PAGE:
Leprosy elimination: progress report
Abstract1. Leprosy is an infectious and disabling disease caused by the Mycobacterium leprae, which can lead to permanent disability. The chronic symptoms often afflict individuals in their most productive stage of life and therefore impose a significant social and economic burden on society. Leprosy patients are often shunned and become isolated within their own communities. They become dependent on others for care and financial support, leading to further isolation and insecurity. At the end of 1993, the prevalence of the disease was 113 6501 cases in the African Region, corresponding to a rate of 2.1 per 10 000 inhabitants. 2. In 1994, the WHO Regional Committee for Africa adopted Resolution AFR/RC44/R5 Rev.1 on the elimination of leprosy, defined as a prevalence rate of less than one case per 10 000 inhabitants. At the end of 1999, the global leprosy prevalence dropped by 85% to reach 1.4 per 10 000 inhabitants and leprosy was eliminated from 98 countries in the world; in the WHO African Region, the prevalence was 1.2 per 10 000 inhabitants—32 countries had achieved the elimination goal.2 WHO together with countries and partners formed a Global Alliance for the Elimination of Leprosy3 to reach the elimination goal at national level in each country worldwide by 2005.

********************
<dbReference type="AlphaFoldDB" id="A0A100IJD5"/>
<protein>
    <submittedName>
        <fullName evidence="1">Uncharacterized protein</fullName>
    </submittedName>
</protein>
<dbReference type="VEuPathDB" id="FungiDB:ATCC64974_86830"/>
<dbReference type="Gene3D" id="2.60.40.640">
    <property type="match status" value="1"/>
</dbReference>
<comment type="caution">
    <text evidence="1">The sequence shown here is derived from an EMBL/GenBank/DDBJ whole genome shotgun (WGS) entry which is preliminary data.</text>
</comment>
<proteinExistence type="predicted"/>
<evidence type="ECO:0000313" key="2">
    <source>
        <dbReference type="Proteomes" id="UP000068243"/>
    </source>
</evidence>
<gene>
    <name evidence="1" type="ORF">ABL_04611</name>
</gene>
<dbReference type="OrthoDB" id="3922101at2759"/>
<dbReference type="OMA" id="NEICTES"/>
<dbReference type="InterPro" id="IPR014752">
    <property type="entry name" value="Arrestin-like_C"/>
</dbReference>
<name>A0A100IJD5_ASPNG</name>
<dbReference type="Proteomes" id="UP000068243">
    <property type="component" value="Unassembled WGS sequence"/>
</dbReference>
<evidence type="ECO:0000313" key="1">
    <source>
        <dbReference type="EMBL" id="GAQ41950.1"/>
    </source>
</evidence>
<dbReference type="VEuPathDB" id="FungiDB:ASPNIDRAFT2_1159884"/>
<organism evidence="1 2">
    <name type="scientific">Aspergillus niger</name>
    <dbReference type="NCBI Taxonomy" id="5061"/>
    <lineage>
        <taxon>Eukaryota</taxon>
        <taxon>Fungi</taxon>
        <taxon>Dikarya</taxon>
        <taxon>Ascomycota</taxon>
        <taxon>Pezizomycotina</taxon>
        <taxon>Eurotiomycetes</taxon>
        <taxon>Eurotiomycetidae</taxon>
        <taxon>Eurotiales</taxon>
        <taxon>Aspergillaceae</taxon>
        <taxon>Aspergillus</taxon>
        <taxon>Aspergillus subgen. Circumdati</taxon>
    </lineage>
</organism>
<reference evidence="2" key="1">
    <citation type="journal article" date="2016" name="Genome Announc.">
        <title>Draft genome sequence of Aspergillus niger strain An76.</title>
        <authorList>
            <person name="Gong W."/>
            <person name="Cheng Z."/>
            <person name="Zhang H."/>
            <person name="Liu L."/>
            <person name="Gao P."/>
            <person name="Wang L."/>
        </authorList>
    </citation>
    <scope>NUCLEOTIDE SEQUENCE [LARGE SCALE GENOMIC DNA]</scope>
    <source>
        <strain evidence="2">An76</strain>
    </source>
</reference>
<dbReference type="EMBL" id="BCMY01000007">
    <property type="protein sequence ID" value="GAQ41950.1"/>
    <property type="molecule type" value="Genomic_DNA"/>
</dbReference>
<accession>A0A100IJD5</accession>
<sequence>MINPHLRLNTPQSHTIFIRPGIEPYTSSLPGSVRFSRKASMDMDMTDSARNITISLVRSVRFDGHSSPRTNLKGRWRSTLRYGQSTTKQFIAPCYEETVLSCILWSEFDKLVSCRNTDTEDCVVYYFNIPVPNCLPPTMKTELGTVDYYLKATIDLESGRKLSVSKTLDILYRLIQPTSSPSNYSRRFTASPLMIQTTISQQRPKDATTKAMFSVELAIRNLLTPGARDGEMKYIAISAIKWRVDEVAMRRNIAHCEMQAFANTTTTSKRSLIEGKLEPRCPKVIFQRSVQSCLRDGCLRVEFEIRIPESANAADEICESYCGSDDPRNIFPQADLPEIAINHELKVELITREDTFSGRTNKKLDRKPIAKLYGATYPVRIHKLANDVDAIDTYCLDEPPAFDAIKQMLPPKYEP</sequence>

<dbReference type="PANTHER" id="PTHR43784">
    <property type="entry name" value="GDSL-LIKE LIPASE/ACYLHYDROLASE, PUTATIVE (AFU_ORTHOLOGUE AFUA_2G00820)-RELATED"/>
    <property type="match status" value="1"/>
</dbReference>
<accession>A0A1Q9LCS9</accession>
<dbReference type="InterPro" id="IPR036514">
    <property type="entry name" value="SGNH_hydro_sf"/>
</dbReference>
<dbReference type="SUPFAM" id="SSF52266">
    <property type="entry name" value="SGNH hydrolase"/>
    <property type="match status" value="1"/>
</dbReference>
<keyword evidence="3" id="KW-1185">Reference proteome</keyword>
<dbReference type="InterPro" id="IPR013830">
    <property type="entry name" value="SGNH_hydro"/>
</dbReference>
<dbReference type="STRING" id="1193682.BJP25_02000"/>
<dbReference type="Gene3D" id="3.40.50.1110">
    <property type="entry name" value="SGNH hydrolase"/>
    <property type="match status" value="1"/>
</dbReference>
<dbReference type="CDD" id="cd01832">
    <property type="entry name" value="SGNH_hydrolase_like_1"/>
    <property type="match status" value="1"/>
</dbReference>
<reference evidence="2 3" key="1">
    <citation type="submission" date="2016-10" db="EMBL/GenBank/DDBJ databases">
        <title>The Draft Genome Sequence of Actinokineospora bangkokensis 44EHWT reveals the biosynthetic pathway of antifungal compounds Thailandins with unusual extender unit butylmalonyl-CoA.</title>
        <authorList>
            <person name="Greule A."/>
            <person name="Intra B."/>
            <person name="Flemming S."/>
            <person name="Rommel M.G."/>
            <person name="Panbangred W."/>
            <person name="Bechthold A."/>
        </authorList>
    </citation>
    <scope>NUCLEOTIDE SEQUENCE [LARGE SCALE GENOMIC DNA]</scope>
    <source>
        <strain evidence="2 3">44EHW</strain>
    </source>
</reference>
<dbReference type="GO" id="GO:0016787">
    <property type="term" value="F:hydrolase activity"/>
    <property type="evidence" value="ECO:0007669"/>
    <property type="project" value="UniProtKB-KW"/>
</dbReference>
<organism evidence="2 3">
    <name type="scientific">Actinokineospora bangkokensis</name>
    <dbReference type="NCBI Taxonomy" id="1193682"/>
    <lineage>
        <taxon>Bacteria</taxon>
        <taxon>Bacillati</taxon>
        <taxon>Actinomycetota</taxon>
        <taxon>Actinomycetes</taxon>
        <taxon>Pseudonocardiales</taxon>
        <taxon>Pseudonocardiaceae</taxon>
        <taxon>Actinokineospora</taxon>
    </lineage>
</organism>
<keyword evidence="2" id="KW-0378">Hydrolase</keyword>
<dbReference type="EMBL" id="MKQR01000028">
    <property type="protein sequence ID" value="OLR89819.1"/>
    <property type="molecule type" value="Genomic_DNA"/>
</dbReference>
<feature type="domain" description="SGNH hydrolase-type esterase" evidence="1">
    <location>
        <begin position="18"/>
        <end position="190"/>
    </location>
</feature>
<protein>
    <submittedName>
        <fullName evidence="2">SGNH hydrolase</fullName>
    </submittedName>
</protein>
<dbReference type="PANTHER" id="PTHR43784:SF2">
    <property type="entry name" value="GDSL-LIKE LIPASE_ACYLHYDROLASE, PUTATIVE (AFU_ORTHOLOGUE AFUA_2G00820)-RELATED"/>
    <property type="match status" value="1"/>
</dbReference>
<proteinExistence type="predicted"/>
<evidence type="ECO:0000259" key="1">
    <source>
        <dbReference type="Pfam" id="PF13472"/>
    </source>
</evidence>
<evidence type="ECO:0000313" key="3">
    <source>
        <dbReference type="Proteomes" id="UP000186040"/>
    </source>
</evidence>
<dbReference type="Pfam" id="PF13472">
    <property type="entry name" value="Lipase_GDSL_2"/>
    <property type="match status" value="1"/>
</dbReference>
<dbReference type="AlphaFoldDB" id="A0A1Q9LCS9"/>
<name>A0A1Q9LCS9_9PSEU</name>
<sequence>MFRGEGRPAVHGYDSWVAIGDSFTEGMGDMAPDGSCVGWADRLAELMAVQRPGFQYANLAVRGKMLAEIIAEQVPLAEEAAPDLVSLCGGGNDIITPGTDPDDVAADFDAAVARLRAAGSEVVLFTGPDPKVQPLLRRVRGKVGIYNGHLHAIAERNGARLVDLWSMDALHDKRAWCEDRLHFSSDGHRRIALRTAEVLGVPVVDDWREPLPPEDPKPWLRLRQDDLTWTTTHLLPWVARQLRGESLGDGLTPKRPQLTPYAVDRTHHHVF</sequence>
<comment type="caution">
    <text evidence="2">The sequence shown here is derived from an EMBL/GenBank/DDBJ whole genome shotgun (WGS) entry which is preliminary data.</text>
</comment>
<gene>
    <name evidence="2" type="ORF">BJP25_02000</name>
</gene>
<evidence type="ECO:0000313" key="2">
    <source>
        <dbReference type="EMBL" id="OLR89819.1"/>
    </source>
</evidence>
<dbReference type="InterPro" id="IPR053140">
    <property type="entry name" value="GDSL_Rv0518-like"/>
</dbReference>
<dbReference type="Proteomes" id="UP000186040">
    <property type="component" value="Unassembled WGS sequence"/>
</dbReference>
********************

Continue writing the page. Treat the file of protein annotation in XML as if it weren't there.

Regional Committee for Africa, 57. (2011). Leprosy elimination: progress report. http://www.who.int/iris/handle/10665/1809